John Kania and Mark Kramer’s recent article Embracing Emergence: How Collective Impact Addresses Complexity (Stanford Social Innovation Review, Winter 2013) offers clear language and specific examples of what ‘emergence’ looks like in large scale social change.
Kania and Kramer are both managing directors at FSG, the consulting group that has popularized the Collective Impact framework for large scale social change. Since it was introduced in an SSIR article in Winter 2011 (also written by Kania and Kramer), Collective Impact has become the hot new topic—all about how a highly structured, cross-sector collaboration for social change can work better than any single organization’s isolated impact on change. The ideas of Collective Impact have been taking nonprofit social sector and philanthropic communities by storm through webinars, seminars, consulting and discussion groups. The framework is based on five conditions, which you can read more about here.
What’s exciting about this latest article is that it focuses on emergence: a word I’ve come to respect as a piece of jargon for a specialized field of certain kinds of change facilitators; a code word that signals ‘I’ve studied complexity and living systems theory and apply it to my work with groups’. Despite how fitting the idea of emergence is to describe the kind of evolving, adaptive behaviors we see in change efforts, this vocabulary word is not usually clearly explained and applied as part of the conversation. Until now. From the article:
“Taken from the field of complexity science, ‘emergence’ is a term that is used to describe events that are unpredictable, which seem to result from the interactions between elements, and which no one organization or individual can control.
…To say that a solution is emergent, however, is not to abandon all plans and structures. Rather than deriving outcomes by rigid adherence to preconceived strategies, a key tent of addressing complex problems is to focus on creating effective rules for interaction. These rules ensure alignment among participants that increases the likelihood of emergent solutions leading to the intended goal.”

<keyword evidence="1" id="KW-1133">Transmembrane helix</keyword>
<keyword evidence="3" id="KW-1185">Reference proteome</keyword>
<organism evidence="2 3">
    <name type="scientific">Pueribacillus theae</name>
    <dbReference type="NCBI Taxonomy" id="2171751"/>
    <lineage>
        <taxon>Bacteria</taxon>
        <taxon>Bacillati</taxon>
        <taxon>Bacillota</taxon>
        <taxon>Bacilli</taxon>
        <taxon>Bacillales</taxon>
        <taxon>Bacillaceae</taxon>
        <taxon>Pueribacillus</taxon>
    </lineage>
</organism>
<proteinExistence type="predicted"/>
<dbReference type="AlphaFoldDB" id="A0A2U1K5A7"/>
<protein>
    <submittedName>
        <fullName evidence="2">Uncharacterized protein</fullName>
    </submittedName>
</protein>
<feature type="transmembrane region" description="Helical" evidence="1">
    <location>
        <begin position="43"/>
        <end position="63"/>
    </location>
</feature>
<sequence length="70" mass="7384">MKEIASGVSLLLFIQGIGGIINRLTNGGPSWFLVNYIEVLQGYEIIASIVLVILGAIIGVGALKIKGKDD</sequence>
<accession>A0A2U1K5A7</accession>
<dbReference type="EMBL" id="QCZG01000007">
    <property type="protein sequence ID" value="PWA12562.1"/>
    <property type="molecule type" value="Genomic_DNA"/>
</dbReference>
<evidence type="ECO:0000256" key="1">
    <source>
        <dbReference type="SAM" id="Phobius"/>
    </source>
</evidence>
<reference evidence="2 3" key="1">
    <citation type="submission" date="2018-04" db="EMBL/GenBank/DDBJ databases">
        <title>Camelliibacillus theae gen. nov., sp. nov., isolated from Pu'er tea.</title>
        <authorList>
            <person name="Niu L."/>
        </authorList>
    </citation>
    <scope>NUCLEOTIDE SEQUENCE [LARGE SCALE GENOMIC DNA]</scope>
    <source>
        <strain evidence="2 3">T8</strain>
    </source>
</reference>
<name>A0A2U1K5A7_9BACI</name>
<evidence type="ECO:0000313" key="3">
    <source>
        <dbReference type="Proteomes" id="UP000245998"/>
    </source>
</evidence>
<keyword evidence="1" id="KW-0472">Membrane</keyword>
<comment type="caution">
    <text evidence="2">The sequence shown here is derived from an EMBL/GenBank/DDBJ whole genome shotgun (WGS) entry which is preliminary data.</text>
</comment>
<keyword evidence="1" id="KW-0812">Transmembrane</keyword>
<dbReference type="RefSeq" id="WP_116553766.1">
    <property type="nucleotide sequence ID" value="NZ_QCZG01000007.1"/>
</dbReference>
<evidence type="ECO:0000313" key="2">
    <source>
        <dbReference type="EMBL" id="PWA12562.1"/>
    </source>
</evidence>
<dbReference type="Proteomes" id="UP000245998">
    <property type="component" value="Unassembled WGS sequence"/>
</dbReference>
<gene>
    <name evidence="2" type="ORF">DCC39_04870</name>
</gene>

The article continues with specific ideas about what it means to work within an emergent context. It suggests a structure for collective action (cascading levels of collaboration, a high degree of transparency among all organizations, information flows both top-down and bottom-up). It also emphasizes that in complex systems change work, solutions aren’t often known in advance, and acknowledges that the discomfort most stakeholders have in not knowing solutions immediately. The authors are quick to point out, however, that ‘emergent opportunities’ appear within Collective Impact initiatives when groups are willing to move forward despite the discomfort. These lessons from the field are not only consistent with living systems theory, they are illustrating critically necessary ways we need to be thinking about change in our increasingly interdependent, complex world.
As the Collective Impact movement continues to grow in community-wide change initiatives, my hope is that the understanding of emergence will also spread. It’s an important idea, essential for understanding and working successfully in our ever-changing world.